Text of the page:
2. As always Aiva, great overview of all the things to see and do in Edinburgh. I love this city, as it is my heritage. I need to come back and spend more time there. Thanks for sharing. Happy Monday. Allan

    Liked by 1 person

    1. Thanks so much, Allan 🙂 I don’t think I’ll ever get tired of exploring Edinburgh! It is such a fabulous city, perfect for a weekend break with lots to do. This was our first trip back to the Scottish capital as a family of three, which made it even more special and memorable! Thanks for reading and have a good day 🙂 Aiva

      Liked by 1 person

    1. Edinburgh is a wonderful place to visit, spoilt for choice in restaurants, museums and pubs. Great shopping too. It is also a city that is very easy to get around on foot and does an excellent job in catering for the tourist. Would recommend a visit to the castle and even though I am not really into royal stuff a visit to Britannia too. Thanks for stopping by and have a good day 🙂 Aiva

      Liked by 1 person

  3. A lovely review of Edinburgh’s neighbourhood’s Aiva. As you are probably already aware I adore Edinburgh and all its parts. I particularly love Stockbridge and also enjoy a wander around Morningside with its independent shoos and cosy cafes. Marion xx

    Liked by 1 person

    1. Thanks so much, Marion 🙂 I am glad you love Edinburgh as much as I do 🙂 I find it to be a laid back, approachable and friendly city. It still has the iconic black cabs, double-decker buses and occasional red telephone boxes but with far less of a ‘big city’ rush about it. The centre is walkable (but public transport links are excellent), filled with stunning architecture and brimming with history. Plus if you live in London, you can zoom between King’s Cross and Waverley Stations in just over 4hours! What’s not to love. Thanks for stopping by and have a good day 🙂 Aiva xx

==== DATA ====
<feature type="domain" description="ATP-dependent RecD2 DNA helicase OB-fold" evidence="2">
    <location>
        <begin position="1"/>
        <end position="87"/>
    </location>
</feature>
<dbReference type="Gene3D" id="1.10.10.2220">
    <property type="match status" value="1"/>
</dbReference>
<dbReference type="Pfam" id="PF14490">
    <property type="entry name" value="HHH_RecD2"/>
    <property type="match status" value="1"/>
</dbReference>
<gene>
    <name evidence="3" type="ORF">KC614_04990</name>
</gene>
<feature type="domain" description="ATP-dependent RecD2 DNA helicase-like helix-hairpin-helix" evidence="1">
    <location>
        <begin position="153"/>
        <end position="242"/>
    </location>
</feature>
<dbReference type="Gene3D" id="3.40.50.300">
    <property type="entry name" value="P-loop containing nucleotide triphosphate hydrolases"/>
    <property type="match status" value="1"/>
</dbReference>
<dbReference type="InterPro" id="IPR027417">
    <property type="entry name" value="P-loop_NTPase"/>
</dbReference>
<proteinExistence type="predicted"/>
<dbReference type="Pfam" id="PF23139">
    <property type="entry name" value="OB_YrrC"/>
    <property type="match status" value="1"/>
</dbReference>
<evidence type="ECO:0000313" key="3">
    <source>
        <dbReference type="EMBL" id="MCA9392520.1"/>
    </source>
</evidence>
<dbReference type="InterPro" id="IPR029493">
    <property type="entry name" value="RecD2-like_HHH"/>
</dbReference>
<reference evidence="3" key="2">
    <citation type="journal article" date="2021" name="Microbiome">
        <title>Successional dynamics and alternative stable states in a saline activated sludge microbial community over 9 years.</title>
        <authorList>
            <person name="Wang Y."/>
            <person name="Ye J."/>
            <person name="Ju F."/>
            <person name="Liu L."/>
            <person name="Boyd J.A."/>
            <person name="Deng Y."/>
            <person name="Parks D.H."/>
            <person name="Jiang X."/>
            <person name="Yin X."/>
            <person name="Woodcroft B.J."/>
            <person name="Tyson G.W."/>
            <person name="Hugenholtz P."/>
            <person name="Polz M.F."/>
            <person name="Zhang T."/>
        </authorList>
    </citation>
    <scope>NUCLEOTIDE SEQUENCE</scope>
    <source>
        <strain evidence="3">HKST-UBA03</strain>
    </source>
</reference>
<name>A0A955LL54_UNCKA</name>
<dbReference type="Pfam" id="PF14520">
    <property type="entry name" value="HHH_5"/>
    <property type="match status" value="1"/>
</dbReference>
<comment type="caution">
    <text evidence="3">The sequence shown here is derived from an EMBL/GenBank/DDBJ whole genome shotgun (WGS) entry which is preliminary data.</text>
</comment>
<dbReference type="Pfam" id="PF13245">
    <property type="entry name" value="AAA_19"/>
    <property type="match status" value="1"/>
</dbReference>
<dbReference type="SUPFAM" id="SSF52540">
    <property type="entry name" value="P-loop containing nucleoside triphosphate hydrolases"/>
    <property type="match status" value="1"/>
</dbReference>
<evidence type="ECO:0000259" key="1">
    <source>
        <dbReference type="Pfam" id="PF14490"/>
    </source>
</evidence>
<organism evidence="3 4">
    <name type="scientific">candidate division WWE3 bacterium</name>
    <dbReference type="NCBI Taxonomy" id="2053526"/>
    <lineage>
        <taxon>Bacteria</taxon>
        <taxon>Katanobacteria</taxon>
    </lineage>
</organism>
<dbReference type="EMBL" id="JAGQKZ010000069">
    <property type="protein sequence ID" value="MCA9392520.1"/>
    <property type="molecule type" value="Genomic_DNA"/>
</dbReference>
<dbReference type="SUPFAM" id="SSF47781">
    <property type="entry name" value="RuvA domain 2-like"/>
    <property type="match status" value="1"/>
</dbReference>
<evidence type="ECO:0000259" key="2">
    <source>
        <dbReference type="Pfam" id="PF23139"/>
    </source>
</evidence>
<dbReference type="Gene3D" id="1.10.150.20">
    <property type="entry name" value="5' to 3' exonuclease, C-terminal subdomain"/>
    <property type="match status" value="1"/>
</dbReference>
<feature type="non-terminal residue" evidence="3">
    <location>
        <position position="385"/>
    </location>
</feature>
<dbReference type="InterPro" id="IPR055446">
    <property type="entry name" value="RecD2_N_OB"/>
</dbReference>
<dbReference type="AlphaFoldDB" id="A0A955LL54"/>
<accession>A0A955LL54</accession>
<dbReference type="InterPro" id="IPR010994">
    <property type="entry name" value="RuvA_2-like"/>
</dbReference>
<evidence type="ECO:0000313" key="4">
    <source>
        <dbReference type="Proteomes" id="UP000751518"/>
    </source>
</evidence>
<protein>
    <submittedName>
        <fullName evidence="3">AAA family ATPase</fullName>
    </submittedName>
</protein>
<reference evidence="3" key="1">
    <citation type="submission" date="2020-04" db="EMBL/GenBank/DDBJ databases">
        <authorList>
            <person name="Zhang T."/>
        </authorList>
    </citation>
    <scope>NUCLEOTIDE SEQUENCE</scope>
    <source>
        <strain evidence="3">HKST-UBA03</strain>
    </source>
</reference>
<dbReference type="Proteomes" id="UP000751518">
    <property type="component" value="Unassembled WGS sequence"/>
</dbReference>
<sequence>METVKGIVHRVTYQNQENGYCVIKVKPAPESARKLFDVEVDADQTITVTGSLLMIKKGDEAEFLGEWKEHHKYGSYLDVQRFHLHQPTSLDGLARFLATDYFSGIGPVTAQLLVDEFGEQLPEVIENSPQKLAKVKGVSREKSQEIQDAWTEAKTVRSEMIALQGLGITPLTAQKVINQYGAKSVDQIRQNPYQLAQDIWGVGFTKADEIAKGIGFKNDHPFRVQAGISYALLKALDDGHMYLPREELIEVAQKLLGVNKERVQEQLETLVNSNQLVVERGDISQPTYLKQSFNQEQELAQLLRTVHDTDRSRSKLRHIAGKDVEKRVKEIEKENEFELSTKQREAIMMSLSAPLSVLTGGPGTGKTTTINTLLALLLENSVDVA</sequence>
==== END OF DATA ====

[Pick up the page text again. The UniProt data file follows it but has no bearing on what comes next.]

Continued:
Liked by 1 person

    1. Thank you kindly! Have you ever visited a city and simply fallen in love? For me, it was visiting Edinburgh,
      wandering around its cobbled streets and being in awe of Scottish vernacular architecture that made me fall under its spell 🙂 Thanks for stopping by and have a good day 🙂 Aiva xx

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    1. Thanks so much, Leighton 🙂 The streets of Edinburgh famously teem with history, but they are also alive with a rich and diverse cultural identity that is always evolving, constantly unravelling and forever surprising even its most seasoned inhabitants. Thanks for stopping by and have a good day 🙂 Aiva

      Liked by 1 person

  4. Have to say I’ve done most of those things in my wanderings, Aiva. I hadn’t especially classified them into areas. I especially like Leith and the Water of Leith walk, but Edinburgh has so many treasures.

    Liked by 1 person

    1. Thanks so much, Jo 🙂 while the city is perhaps at its best in August, when artists, actors and musicians arrive for the annual Fringe festival, we nevertheless had a fun time exploring it in November! I love Leith too, it’s where we lived for two years and I was glad to see that over the last decade Leith has become a vibrant hub for artisans and entrepreneurs alike. Thanks for stopping by and have a good day 🙂 Aiva xx

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    1. Thank you kindly 🙂 I love Edinburgh, it’s a beautiful mix of cobbled streets, narrow courtyards and medieval architecture, Edinburgh is known for its captivating art and culture scene and thriving nightlife. I was delighted to be back once more 🙂 Thanks for stopping by and have a good day 🙂 Aiva

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  5. Such a great guide to some of the lesser known spots. I’ll bookmark this for future travel. I visited as a child but have very few memories of Edinburgh. Thanks for sharing all of these great suggestions. Maggie

    Liked by 1 person